Stem Cells in Myeloid Neoplasms and Bone Marrow Failure
Our lab has a long-standing interest in the molecular pathogenesis of myeloid neoplasms (acute myeloid leukemia and myelodysplastic syndrome).
We have performed studies to investigate the role of hypoxia and the transcription factor hypoxia inducible factor 1 alpha (HIF-1alpha) in AML and myeloproliferative neoplasms as well as in the response to chemotherapy of AML.
In a collaboration with Dr. Y. Bryceson we identified germline gain of function mutations in SAMD9L as a cause of bone marrow failure and myeloid neoplasms with monosomy 7 and we were the first to show the different mechanisms of primary somatic genetic reversion (SGR) in individuals with germ-line gain of function (GOF) SAMD9L mutations. The three different mechanisms of primary somatic genetic reversion are uniparental disomy (UPD) of chromosome 7q, loss of function mutations in cis or “adaption by aneuploidy” by monosomy 7 or der(1;7) resulting in myeloid neoplasms (Figure 1).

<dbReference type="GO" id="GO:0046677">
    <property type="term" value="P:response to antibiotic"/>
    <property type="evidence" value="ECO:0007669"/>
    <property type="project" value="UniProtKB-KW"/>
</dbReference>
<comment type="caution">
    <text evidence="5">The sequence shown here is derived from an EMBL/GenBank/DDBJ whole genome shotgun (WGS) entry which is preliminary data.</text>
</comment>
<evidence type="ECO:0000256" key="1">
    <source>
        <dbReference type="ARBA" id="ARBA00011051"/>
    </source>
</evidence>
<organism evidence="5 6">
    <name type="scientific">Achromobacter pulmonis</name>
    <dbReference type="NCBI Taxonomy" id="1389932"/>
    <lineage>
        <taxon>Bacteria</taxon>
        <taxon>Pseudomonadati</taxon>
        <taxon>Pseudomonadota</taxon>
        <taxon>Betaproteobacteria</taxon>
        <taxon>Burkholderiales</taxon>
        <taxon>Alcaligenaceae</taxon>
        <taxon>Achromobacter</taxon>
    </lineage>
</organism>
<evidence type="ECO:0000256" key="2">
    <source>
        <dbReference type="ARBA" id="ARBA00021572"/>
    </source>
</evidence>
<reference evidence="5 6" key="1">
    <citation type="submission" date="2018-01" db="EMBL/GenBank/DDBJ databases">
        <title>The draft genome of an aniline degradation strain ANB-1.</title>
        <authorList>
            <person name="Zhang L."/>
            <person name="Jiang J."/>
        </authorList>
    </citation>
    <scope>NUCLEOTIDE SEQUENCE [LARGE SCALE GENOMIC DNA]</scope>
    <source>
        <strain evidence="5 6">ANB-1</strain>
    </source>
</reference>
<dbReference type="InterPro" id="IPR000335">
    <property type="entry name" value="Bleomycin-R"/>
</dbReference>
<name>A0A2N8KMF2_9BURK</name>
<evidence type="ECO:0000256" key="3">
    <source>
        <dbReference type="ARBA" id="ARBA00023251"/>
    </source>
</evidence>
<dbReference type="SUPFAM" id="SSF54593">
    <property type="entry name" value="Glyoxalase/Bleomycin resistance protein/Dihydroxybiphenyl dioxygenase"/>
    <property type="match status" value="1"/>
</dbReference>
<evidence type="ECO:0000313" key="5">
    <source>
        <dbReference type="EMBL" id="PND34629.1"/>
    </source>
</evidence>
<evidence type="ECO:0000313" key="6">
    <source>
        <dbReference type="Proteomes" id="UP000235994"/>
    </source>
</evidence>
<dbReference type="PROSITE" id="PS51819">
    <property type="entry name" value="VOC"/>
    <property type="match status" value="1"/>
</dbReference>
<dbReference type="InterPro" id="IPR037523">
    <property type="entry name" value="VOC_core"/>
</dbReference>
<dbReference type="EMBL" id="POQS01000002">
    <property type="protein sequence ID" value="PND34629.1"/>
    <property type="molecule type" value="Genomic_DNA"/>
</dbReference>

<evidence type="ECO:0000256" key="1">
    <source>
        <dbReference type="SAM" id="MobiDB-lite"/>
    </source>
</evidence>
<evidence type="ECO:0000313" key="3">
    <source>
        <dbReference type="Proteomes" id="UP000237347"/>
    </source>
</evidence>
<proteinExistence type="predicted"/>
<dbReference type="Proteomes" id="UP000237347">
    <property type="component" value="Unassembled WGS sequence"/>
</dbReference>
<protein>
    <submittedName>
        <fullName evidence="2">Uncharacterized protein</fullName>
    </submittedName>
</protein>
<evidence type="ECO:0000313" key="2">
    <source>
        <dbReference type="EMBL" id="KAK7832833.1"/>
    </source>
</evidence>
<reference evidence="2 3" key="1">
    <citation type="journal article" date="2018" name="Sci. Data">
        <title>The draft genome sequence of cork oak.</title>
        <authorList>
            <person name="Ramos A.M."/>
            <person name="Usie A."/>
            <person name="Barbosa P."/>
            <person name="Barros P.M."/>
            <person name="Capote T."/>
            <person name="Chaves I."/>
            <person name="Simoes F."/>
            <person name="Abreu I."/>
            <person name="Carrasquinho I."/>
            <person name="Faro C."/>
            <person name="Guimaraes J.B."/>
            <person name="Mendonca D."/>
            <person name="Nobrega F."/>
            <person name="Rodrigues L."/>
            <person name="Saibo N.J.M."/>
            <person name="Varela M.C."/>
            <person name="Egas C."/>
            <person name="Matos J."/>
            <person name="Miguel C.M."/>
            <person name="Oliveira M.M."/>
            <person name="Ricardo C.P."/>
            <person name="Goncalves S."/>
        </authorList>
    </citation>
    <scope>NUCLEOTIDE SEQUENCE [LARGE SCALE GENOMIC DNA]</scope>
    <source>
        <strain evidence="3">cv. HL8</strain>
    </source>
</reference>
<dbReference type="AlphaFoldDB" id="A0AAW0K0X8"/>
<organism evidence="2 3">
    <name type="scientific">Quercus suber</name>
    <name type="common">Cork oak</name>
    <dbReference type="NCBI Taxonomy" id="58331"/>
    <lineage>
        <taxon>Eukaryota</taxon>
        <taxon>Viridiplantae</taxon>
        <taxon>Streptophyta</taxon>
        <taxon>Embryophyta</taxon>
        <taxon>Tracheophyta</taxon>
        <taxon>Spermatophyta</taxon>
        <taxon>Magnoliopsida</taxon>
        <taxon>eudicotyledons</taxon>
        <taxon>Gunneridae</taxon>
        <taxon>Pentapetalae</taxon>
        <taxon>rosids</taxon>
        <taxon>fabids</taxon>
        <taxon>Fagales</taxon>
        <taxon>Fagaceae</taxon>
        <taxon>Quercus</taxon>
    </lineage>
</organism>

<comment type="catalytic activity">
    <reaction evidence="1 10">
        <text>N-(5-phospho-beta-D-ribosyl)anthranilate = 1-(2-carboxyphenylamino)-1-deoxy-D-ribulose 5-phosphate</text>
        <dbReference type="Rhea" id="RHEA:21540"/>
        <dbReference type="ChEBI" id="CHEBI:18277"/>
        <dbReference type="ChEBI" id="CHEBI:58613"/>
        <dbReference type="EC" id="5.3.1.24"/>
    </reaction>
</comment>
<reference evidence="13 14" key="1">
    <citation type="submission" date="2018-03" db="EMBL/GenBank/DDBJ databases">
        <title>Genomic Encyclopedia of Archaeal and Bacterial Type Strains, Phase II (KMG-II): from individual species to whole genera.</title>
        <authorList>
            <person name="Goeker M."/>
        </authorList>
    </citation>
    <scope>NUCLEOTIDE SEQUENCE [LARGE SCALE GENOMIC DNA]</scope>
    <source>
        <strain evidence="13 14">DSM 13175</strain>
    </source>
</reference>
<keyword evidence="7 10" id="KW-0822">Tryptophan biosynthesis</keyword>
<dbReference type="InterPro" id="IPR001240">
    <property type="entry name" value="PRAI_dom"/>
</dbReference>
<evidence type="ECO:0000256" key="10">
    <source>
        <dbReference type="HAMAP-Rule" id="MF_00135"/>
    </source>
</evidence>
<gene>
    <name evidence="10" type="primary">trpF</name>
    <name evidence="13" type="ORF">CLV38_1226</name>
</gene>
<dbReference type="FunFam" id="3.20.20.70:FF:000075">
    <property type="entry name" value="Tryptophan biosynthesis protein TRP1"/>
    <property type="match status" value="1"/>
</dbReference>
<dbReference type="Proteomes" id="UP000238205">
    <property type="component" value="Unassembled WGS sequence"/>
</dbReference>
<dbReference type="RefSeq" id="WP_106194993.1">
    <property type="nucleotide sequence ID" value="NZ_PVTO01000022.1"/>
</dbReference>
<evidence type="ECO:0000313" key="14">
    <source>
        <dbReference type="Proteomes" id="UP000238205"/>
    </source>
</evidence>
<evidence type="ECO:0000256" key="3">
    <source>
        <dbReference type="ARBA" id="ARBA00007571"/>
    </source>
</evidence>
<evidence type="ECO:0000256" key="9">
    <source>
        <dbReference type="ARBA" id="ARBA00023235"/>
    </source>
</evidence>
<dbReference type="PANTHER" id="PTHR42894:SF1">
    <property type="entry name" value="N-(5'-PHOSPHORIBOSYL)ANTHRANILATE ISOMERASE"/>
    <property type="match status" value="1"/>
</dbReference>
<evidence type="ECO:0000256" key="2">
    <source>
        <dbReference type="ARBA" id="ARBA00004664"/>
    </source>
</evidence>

In collaboration with Dr. J. Maciejewski’s group at the Cleveland Clinic we have also identified germline loss-of function SAMD9/SAMD9L mutations in adult patients with myeloid neoplasms.
Because myeloid neoplasms are the major indication for allogeneic hematopoietic stem cell transplantation, we also try to understand the molecular mechanisms of relapse after transplantation.
- To identify and understand the basis of genetic predisposition to myeloid neoplasms
- To identify therapeutic targets in myeloid neoplasms
- To improve outcome of allogeneic hematopoietic stem cell transplantation
Genetic predisposition to myeloid neoplasms has recently been included in the latest WHO classification of myeloid neoplasms. It is currently assumed that 5-10% of all myeloid malignancies are caused by a genetic predisposition and that probably half of the mutations causing a predisposition to myeloid neoplasms have been identified. Individuals with a genetic predisposition to myeloid neoplasms normally develop leukemia earlier in life than patients without a predisposition.
Our work has contributed to the understanding of the ataxia pancytopenia syndrome (ATXPC, OMIM159550), the myelodysplasia and leukemia syndrome with monosomy 7 (MLSM7, OMIM 252270), refractory cytopenia of childhood (RCC), transient monosomy 7 and a subgroup of inherited bone marrow failures.
Principal Investigator, Jorg [dot] Cammenga [at] med [dot] lu [dot] se
Postdoc, Alexandra [dot] Rundberg_Nilsson [at] med [dot] lu [dot] setarget="_blank"
Division of Molecular Medicine & Gene Therapy
Department of Laboratory Medicine
Lund Stem Cell Center
BMC B14, Lund University
221 84 Lund, Sweden
Phone: + 46 46 222 85 79
Mail:Jorg [dot] Cammenga [at] med [dot] lu [dot] se
Current Major Grants